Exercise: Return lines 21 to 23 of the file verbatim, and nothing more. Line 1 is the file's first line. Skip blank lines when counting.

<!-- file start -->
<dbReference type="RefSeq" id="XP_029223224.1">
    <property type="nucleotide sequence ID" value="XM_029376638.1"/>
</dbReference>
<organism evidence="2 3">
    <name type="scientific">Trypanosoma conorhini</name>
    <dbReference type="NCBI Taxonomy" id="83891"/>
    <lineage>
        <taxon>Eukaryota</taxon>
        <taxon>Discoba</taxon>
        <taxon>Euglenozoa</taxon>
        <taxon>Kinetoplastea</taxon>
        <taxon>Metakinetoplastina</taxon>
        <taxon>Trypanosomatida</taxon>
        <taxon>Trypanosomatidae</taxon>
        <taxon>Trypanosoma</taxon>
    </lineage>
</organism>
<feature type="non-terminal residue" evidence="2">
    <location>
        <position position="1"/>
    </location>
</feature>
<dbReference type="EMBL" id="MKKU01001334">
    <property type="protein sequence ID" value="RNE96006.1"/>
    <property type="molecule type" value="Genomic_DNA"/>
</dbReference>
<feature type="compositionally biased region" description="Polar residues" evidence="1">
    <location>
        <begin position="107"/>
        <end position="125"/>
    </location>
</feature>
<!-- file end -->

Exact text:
    </location>
</feature>
<dbReference type="EMBL" id="MKKU01001334">